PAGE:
HTML and CSS Reference
In-Depth Information
true if the audio is not playing, regardless of whether the paused() function was called.
This means that when the application starts but we have not set autoplay , we can easily
display the proper button (play or pause) just by testing this property:
if (audioElement.paused) {
audioElement.play();
} else {
audioElement.pause();
}
}
}
Now, in drawScreen() we need to choose which button to display: the one representing
play (green triangle) or pause (two horizontal boxes). The play button is displayed when
the audio is paused, and the pause button is displayed when the audio is playing. This
button is a “call to action,” so it displays what will happen when you click on it, not
the status of the audio element that is playing. This inverse relationship exists because
it is the standard way audio players work.
If the audioElement is paused, we display the graphic from the top row of the audio-
controls.png image represented by buttonSheet (see Figure 7-5 ). If it is not paused, we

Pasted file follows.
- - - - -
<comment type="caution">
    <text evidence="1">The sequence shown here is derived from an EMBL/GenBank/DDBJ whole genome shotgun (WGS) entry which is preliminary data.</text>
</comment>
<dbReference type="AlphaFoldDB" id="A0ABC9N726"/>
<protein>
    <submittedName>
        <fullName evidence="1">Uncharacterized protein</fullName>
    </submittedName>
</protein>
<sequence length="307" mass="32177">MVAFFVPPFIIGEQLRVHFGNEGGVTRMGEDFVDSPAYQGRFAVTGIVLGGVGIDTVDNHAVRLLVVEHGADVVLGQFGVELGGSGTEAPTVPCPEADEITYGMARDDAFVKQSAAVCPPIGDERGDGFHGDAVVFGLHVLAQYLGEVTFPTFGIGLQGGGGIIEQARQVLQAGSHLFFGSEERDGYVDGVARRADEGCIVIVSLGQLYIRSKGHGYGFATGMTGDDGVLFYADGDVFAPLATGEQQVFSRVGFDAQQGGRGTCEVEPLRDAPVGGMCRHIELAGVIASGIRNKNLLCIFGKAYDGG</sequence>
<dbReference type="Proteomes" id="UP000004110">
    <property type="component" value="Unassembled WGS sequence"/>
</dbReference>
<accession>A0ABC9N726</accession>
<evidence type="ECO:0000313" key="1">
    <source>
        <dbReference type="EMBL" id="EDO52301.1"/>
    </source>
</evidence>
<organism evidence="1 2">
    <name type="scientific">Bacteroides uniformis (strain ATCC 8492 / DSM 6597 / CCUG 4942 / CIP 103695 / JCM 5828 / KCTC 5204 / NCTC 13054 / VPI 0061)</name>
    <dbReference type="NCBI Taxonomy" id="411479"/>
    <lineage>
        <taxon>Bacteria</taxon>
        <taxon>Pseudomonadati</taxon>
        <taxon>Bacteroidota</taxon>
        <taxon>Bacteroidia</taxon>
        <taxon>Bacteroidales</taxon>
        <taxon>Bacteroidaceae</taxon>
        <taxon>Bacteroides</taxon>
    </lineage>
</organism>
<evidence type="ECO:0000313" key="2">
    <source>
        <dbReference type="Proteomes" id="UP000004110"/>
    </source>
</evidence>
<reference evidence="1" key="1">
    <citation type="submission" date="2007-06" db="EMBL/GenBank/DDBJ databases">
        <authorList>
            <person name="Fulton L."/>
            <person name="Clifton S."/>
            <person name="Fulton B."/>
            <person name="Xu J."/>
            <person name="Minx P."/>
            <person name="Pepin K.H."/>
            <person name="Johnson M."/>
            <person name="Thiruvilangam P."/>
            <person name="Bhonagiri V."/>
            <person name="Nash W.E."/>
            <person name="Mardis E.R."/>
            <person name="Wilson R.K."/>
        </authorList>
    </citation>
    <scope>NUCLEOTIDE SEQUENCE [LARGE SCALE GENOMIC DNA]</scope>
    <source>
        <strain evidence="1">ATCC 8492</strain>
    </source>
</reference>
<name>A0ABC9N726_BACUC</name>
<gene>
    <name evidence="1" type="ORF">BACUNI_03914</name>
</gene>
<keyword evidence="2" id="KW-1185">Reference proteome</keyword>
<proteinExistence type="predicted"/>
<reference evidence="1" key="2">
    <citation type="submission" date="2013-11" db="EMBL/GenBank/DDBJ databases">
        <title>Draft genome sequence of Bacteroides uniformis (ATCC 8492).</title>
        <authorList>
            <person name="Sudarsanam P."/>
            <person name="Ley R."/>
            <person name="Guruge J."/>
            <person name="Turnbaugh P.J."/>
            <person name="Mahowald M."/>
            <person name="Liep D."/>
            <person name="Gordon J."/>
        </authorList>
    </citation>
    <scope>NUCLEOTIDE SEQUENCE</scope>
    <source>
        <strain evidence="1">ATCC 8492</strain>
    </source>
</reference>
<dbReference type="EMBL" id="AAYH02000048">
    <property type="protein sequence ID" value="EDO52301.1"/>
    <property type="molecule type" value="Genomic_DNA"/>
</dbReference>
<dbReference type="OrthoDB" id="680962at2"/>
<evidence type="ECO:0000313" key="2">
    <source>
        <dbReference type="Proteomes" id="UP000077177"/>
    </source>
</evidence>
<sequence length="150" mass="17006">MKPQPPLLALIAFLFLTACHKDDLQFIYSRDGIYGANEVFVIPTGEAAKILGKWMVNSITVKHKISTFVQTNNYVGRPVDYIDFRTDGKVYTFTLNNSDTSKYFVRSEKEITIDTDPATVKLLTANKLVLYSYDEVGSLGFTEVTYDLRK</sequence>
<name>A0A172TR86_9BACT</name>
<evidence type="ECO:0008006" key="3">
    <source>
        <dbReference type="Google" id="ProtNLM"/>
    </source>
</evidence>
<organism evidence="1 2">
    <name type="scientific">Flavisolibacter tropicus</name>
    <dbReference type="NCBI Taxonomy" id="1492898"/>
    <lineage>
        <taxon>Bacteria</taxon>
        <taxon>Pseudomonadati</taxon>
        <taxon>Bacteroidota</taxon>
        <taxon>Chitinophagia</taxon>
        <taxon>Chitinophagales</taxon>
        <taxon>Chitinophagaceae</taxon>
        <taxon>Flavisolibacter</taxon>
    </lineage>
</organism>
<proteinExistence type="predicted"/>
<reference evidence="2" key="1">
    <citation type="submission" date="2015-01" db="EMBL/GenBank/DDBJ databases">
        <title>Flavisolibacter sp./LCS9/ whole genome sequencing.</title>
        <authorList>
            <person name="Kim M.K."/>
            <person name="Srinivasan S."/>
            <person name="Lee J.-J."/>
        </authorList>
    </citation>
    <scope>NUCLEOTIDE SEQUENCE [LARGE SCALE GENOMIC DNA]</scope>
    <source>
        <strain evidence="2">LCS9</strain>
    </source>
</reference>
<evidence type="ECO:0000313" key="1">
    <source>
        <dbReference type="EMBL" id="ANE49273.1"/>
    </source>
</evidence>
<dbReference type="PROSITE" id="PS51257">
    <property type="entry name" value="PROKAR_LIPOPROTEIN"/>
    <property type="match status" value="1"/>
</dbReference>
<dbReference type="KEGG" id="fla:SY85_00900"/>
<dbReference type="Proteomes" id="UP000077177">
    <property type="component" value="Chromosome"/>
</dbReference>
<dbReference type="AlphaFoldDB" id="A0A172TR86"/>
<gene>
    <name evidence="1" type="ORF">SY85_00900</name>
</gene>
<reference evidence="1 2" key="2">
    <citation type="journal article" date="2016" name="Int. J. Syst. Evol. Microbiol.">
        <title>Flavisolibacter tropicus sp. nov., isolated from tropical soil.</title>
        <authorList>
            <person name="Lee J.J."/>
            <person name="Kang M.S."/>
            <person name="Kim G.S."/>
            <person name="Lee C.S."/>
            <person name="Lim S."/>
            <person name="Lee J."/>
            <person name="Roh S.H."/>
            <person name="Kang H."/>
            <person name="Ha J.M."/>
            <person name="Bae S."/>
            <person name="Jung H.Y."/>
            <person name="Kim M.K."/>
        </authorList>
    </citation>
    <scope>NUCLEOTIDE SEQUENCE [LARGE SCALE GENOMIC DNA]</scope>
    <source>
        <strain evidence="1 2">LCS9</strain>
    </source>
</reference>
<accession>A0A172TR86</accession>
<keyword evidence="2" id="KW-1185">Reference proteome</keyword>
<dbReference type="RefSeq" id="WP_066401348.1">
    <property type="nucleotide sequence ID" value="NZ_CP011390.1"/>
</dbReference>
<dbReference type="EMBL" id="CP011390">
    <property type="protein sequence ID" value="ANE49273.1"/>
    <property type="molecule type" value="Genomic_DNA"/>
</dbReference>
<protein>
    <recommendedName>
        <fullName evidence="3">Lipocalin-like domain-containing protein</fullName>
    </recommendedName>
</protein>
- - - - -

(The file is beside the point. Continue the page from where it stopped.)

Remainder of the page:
display the button on the second row right below it. Since that button starts at the y
position of 32 , we use that literal value in the call to drawImage() :
if (audioElement.paused) {
context.drawImage(buttonSheet, 0,0,bW,bH,playX,playY,bW,bH);//show play
} else {
context.drawImage(buttonSheet, 0,32,bW,bH,playX,playY,bW,bH); //show pause
}
Again, we could have represented the literal values of locations in the
buttonSheet with variables, but we decided to use literals to show you
the difference between how we specify buttonSheet pixel locations, and
how we calculate widths and distances for placing those elements.
Loop/No Loop Toggle Button
Implementing the loop/no loop toggle button is nearly identical to implementing the
play/pause button. In Figure 7-5 , you can see that the last two buttons on the bottom
row represent the “on” and “off” states of the loop/no loop button. Unlike the play/
pause button, this button shows the “state” of looping: the lighter, 3D-looking “out”
button is displayed when the audio is not set to loop. The inverse, darker button is
displayed when the audio is set to loop (because it looks like the button has been
pressed).
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